Your browser is no longer supported

For the best possible experience using our website we recommend you upgrade to a newer version or another browser.

Your browser appears to have cookies disabled. For the best experience of this website, please enable cookies in your browser

We'll assume we have your consent to use cookies, for example so you won't need to log in each time you visit our site.
Learn more

WORK LIFE-VITAL STATISTICS

  • Comment
Birmingham City Council has come up with innovative ways of dealing with the poor staffing figures in social servic...
Birmingham City Council has come up with innovative ways of dealing with the poor staffing figures in social services, Lucie Carrington looks at what it has done

Birmingham City Council's children and families section is blazing an ambitious trail to attract and retain more social workers.

Spurred on by a poor report from the Audit Commission and Social Services Inspectorate last year - and the fact it had a third of its jobs vacant - the council put£1.5m into a two-year project to turn the section around.

The crippling problems of recruiting and retaining social workers are not exclusive to Birmingham.

Care to stay, a recent research report from the Employers' Organisation, has aired the problem once again. It performed an in-depth analysis of 15 social services departments and found appalling levels of morale, stress and sickness. One council had advertised 30 social care jobs in three months and failed to fill any of them. Another was operating with a 53% shortfall in staff.

Birmingham began its rejuvenation of children and families by restructuring -radical, if not original.

'We increased the number of teams from 22 to 60 and pulled out a whole management tier,' says Roger Nielsen, principal personnel manager in the social services department.

Team managers now have no more than 10 people reporting to them, but there are no assistant team leaders. Instead, Mr Nielsen and his colleagues created a senior practitioner grade for talented staff who are not yet ready for management.

'They are expected to take on the complex case work and to help in the professional development of other social workers,' Mr Nielsen says.

Ultimately, reorganising the section is a numbers game.

'I won't improve anything if we continue to be 50% short of social workers,' Mr Nielsen says.

So in February this year, once the restructure was in place, personnel began a concerted recruitment drive. The department has since implemented numerous initiatives, helped by its recruitment agency TMP. These include developing a house style for advertisements and using it consistently, advertising every month instead of quarterly, and trying out new sources of advertising including web sites.

Like other councils, the department has turned to international recruitment. This has proved very successful and the council has employed 12 social workers from overseas.

Alongside the recruitment drive Mr Nielsen has developed retention tactics. The department's approach to retention is largely based on offering modest premiums to the right people. 'Golden hellos' of£1,600 are on offer, and there are enhanced bursaries available, but both are linked to time served.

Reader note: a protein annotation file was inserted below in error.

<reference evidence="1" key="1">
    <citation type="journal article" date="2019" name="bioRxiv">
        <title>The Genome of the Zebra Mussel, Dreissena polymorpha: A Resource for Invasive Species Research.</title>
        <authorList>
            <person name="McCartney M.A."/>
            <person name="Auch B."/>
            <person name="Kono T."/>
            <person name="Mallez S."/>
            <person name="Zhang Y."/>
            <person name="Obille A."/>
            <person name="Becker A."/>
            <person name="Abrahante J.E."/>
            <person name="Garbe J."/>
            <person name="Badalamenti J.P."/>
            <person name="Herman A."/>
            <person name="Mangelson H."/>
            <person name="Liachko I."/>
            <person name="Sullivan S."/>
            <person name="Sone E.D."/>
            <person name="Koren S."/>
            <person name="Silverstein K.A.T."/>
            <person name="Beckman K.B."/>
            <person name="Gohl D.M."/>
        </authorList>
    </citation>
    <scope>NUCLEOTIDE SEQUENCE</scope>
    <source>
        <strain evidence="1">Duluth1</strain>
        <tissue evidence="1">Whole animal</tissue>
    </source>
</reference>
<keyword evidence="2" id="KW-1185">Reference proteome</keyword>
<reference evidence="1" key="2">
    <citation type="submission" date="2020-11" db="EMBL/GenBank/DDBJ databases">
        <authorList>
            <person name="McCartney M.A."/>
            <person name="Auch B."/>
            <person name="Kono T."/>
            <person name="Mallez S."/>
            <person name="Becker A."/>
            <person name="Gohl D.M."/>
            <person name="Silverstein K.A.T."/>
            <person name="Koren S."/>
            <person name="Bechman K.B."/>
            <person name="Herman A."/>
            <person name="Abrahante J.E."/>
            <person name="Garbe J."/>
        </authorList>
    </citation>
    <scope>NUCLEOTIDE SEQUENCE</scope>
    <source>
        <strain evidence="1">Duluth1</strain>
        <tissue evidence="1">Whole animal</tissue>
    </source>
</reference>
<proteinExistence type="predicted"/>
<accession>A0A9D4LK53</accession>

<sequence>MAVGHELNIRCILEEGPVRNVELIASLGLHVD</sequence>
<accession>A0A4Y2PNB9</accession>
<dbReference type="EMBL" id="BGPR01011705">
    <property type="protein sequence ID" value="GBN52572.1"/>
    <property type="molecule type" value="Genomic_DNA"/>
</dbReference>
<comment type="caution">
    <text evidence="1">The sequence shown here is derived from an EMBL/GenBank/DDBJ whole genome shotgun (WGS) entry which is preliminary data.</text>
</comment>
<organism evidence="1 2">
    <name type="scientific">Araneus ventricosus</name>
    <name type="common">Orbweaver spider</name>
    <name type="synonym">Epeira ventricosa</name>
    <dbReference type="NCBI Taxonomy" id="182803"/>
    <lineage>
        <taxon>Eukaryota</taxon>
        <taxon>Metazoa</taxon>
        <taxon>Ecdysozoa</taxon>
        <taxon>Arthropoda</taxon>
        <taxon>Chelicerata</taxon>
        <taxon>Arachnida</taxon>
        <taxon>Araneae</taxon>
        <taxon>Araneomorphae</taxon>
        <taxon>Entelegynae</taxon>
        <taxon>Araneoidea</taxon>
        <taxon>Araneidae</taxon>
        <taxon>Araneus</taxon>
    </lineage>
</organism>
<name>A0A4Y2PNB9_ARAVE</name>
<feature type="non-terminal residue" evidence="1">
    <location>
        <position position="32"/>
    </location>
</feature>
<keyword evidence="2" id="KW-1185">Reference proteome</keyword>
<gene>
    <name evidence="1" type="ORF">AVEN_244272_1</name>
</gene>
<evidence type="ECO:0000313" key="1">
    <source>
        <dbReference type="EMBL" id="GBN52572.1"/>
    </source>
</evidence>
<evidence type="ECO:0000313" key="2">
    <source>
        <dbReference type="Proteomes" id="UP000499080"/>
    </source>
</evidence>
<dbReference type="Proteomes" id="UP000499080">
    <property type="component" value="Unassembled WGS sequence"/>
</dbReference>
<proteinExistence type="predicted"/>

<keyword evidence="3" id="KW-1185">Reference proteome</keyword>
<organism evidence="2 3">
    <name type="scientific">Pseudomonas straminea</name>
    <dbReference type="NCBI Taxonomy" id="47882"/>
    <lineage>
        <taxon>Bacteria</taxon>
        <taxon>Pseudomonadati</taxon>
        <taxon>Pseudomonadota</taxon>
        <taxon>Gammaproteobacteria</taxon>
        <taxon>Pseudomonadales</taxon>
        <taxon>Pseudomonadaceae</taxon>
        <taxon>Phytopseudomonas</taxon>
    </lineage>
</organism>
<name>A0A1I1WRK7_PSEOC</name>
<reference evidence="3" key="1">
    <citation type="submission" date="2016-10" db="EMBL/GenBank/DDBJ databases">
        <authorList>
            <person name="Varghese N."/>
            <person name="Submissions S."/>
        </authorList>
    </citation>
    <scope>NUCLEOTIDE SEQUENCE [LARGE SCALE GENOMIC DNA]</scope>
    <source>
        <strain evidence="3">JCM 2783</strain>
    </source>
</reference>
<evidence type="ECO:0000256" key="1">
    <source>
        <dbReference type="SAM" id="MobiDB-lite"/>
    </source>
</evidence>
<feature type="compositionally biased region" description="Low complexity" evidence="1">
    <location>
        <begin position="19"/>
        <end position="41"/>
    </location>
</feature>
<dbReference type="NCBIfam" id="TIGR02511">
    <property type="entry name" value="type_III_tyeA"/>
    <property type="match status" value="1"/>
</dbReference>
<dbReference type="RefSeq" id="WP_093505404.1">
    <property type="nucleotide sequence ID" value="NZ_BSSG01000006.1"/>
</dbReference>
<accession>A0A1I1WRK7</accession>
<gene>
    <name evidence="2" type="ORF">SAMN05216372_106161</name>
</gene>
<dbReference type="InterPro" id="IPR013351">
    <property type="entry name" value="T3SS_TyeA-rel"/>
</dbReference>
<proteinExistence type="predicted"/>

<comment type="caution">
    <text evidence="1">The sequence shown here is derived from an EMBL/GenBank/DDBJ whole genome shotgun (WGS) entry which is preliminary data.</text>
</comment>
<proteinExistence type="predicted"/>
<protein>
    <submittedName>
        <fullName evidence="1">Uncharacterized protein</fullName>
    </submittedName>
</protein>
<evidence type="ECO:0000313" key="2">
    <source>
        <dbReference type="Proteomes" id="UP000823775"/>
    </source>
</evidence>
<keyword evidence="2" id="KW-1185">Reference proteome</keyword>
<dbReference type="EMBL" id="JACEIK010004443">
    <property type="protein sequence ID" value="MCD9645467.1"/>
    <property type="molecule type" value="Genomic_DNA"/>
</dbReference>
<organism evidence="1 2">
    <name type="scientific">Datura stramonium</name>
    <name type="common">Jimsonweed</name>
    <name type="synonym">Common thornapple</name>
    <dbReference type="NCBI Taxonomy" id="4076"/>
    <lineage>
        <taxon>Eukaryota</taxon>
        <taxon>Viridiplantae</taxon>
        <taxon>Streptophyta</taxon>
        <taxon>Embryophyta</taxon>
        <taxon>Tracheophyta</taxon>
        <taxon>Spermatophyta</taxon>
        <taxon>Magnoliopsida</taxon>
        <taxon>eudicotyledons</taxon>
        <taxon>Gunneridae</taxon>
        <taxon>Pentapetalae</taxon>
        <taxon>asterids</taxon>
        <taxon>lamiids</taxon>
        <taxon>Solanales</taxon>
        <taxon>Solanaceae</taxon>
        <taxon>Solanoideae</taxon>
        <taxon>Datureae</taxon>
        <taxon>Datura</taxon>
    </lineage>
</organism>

Birmingham's strategy is starting to bear fruit. Since July there has been a net gain of 30 social workers. Attrition rates are down from five in 12 to 3.5 in 12. The aim is to have all jobs filled by next August at which point Mr Nielsen and his team will withdraw from the project, leaving

the social services team to continue the good work.

Although the initiatives the council has taken are broadly in line with the recommendations in Care to stay, researcher and personnel consultant Belinda Adams is at pains to point out that what works for one council might not work for another.

'This report is a beginning. We are giving them the opportunity to look at what others are doing,' says Ms Adams.

The problem is largely one of image, says Mick James, assistant director of people, skills and development at the EO.

'Lots of people look at local government and wonder what goes on there. This means it's quite difficult to sell a job or a career.

'Pay is not the primary issue in local authorities - it's not that bad. In addition, opportunities for moving and developing are still good,' he says.

What councils need to concentrate on is attracting people and treating them well once they are in post.

How To Attract And Keep Your Ideal Men And Women

-Reassess the quality of your recruitment and advertising literature

-Consider financial incentives such as 'golden hellos', relocation packages, help with childcare or rewarding expert staff

-Look at possible job enhancement measures such as secondments or mentoring

-Reduce the bureaucratic burden - ensure people only collect data because they have to, or because they know it will be useful

-Assess the standard of communication between managers and front-line staff

-Develop a learning culture within the department

-Forge closer links with providers of social work and social care qualifications

-Put together a workforce plan that considers today's, as well as tomorrow's, labour market

Source: Care to stay

  • Comment

Have your say

You must sign in to make a comment

Please remember that the submission of any material is governed by our Terms and Conditions and by submitting material you confirm your agreement to these Terms and Conditions.

Links may be included in your comments but HTML is not permitted.